On Windows, if installing 'float' from CRAN, it will use very unoptimized routines which will likely result in a slowdown compared to using regular double (numeric) type. Getting it to use an optimized BLAS library is not as simple as substituting the Rblas DLL - see the package's README for details.

On macOS, it will use static linking for 'float', thus if changing the BLAS library used by R, it will not change the float32 functions, and getting good performance out of it might require compiling it from source with '-march=native' flag.

Will return the calculated metrics on a per-user basis (each user corresponding to a row):

If passing 'as_df=TRUE' (the default), the result will be a 'data.frame', with the columns named according to the metric they represent (e.g. "p_at_3", see below for the other names that they can take). Depending on the value passed for 'rename_k', the column names might end in "k" or in the number that was passed for 'k' (e.g "p_at_3" or "p_at_k").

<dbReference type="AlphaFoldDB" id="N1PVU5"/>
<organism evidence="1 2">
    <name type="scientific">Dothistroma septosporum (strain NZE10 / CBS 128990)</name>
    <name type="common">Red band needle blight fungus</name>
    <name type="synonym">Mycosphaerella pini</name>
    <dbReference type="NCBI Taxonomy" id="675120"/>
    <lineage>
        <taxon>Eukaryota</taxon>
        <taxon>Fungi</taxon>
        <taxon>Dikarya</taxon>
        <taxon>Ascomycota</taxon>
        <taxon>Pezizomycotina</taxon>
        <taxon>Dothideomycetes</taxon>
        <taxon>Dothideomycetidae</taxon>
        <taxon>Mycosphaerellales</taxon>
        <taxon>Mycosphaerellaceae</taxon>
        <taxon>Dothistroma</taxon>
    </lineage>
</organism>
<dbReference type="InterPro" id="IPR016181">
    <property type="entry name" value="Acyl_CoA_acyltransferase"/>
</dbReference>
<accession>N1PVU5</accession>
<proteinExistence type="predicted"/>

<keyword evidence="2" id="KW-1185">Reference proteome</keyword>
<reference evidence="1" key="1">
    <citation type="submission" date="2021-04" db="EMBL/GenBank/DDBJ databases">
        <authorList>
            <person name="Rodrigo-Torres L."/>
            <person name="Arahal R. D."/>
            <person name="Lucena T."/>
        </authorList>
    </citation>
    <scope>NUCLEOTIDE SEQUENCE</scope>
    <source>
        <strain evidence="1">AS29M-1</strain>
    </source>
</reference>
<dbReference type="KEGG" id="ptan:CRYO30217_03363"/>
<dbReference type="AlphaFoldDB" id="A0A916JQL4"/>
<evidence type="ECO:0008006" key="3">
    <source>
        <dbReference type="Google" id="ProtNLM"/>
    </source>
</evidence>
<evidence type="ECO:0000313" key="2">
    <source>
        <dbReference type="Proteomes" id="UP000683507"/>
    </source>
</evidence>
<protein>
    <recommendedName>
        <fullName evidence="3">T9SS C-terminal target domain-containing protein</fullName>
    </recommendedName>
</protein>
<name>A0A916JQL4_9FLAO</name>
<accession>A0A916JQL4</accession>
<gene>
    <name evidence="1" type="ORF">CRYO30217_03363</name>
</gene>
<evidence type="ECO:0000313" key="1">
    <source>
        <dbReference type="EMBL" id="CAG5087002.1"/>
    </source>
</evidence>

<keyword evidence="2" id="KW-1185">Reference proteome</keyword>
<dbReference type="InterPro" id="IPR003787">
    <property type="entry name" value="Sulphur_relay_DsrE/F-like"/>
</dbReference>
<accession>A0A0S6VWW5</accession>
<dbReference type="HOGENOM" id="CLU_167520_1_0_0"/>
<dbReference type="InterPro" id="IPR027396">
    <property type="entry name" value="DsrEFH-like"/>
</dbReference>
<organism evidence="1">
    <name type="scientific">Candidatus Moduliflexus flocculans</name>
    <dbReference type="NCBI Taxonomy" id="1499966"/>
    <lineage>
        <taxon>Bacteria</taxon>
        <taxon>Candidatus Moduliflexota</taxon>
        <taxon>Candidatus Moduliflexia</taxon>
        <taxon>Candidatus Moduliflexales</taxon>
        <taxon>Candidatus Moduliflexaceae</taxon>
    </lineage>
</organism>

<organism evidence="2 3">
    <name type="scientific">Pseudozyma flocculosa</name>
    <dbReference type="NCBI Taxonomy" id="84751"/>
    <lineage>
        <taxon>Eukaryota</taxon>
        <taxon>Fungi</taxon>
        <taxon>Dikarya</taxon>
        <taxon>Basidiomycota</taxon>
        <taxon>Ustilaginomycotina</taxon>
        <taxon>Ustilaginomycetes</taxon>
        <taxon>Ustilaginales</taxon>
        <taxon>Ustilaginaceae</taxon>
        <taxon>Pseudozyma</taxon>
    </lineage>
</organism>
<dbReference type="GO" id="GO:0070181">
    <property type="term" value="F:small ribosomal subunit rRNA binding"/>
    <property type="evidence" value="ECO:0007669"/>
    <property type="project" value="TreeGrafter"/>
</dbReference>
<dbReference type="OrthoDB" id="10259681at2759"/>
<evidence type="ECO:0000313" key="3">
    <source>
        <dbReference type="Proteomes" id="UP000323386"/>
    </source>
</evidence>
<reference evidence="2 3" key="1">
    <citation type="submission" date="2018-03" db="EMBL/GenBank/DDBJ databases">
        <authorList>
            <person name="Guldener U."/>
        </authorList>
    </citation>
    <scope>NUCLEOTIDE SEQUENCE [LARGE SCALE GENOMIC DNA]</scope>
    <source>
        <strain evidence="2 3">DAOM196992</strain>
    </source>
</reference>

If passing 'cumulative=TRUE', they will have names ranging from 1 to 'k'.

If passing 'as_df=FALSE', the result will be a list with entries named according to each metric, with 'k' as letter rather than number ('p_at_k', 'tp_at_k', 'r_at_k', 'ap_at_k', 'tap_at_k', 'ndcg_at_k', 'hit_at_k', 'rr_at_k', 'roc_auc', 'pr_auc'), plus an additional entry with the actual 'k'.

The values under each entry will be vectors if passing 'cumulative=FALSE', or matrices (users corresponding to rows) if passing 'cumulative=TRUE'.